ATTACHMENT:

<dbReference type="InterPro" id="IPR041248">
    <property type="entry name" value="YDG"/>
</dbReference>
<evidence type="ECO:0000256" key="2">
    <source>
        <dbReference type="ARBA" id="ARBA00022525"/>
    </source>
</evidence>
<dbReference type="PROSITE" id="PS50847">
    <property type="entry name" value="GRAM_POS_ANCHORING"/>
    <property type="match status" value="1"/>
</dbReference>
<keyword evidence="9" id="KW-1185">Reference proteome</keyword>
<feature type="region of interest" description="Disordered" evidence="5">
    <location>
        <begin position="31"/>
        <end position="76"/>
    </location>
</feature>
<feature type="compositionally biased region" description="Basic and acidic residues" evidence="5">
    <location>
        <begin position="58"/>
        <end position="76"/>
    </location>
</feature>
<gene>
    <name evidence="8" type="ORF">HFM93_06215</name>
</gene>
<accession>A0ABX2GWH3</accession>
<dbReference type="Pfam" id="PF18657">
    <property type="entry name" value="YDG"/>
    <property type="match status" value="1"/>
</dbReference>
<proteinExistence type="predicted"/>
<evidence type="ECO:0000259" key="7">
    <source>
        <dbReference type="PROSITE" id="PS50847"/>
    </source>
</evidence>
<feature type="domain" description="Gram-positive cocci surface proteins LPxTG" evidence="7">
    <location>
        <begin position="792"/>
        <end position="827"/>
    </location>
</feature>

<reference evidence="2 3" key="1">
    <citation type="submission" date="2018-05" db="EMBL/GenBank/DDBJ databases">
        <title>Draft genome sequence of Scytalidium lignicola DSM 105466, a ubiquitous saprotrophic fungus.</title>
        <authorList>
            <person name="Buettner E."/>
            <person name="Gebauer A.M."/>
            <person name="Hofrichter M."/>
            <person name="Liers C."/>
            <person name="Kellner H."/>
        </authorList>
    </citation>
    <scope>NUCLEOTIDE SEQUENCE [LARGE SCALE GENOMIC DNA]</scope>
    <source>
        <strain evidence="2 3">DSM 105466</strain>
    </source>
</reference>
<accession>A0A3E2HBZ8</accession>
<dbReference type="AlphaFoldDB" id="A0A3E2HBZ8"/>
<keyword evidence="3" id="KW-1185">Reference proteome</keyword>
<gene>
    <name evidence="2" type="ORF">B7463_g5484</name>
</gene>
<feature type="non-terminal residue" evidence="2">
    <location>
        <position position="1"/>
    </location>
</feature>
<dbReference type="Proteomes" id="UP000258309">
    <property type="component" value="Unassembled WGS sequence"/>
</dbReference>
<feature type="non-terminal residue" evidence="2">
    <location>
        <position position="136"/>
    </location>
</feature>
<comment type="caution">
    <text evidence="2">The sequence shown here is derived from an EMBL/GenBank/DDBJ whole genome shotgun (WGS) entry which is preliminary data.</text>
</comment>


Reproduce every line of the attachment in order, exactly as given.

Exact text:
<dbReference type="InterPro" id="IPR041248">
    <property type="entry name" value="YDG"/>
</dbReference>
<evidence type="ECO:0000256" key="2">
    <source>
        <dbReference type="ARBA" id="ARBA00022525"/>
    </source>
</evidence>
<dbReference type="PROSITE" id="PS50847">
    <property type="entry name" value="GRAM_POS_ANCHORING"/>
    <property type="match status" value="1"/>
</dbReference>
<keyword evidence="9" id="KW-1185">Reference proteome</keyword>
<feature type="region of interest" description="Disordered" evidence="5">
    <location>
        <begin position="31"/>
        <end position="76"/>
    </location>
</feature>
<feature type="compositionally biased region" description="Basic and acidic residues" evidence="5">
    <location>
        <begin position="58"/>
        <end position="76"/>
    </location>
</feature>
<gene>
    <name evidence="8" type="ORF">HFM93_06215</name>
</gene>
<accession>A0ABX2GWH3</accession>
<dbReference type="Pfam" id="PF18657">
    <property type="entry name" value="YDG"/>
    <property type="match status" value="1"/>
</dbReference>
<proteinExistence type="predicted"/>
<evidence type="ECO:0000259" key="7">
    <source>
        <dbReference type="PROSITE" id="PS50847"/>
    </source>
</evidence>
<feature type="domain" description="Gram-positive cocci surface proteins LPxTG" evidence="7">
    <location>
        <begin position="792"/>
        <end position="827"/>
    </location>
</feature>

<reference evidence="2 3" key="1">
    <citation type="submission" date="2018-05" db="EMBL/GenBank/DDBJ databases">
        <title>Draft genome sequence of Scytalidium lignicola DSM 105466, a ubiquitous saprotrophic fungus.</title>
        <authorList>
            <person name="Buettner E."/>
            <person name="Gebauer A.M."/>
            <person name="Hofrichter M."/>
            <person name="Liers C."/>
            <person name="Kellner H."/>
        </authorList>
    </citation>
    <scope>NUCLEOTIDE SEQUENCE [LARGE SCALE GENOMIC DNA]</scope>
    <source>
        <strain evidence="2 3">DSM 105466</strain>
    </source>
</reference>
<accession>A0A3E2HBZ8</accession>
<dbReference type="AlphaFoldDB" id="A0A3E2HBZ8"/>
<keyword evidence="3" id="KW-1185">Reference proteome</keyword>
<gene>
    <name evidence="2" type="ORF">B7463_g5484</name>
</gene>
<feature type="non-terminal residue" evidence="2">
    <location>
        <position position="1"/>
    </location>
</feature>
<dbReference type="Proteomes" id="UP000258309">
    <property type="component" value="Unassembled WGS sequence"/>
</dbReference>
<feature type="non-terminal residue" evidence="2">
    <location>
        <position position="136"/>
    </location>
</feature>
<comment type="caution">
    <text evidence="2">The sequence shown here is derived from an EMBL/GenBank/DDBJ whole genome shotgun (WGS) entry which is preliminary data.</text>
</comment>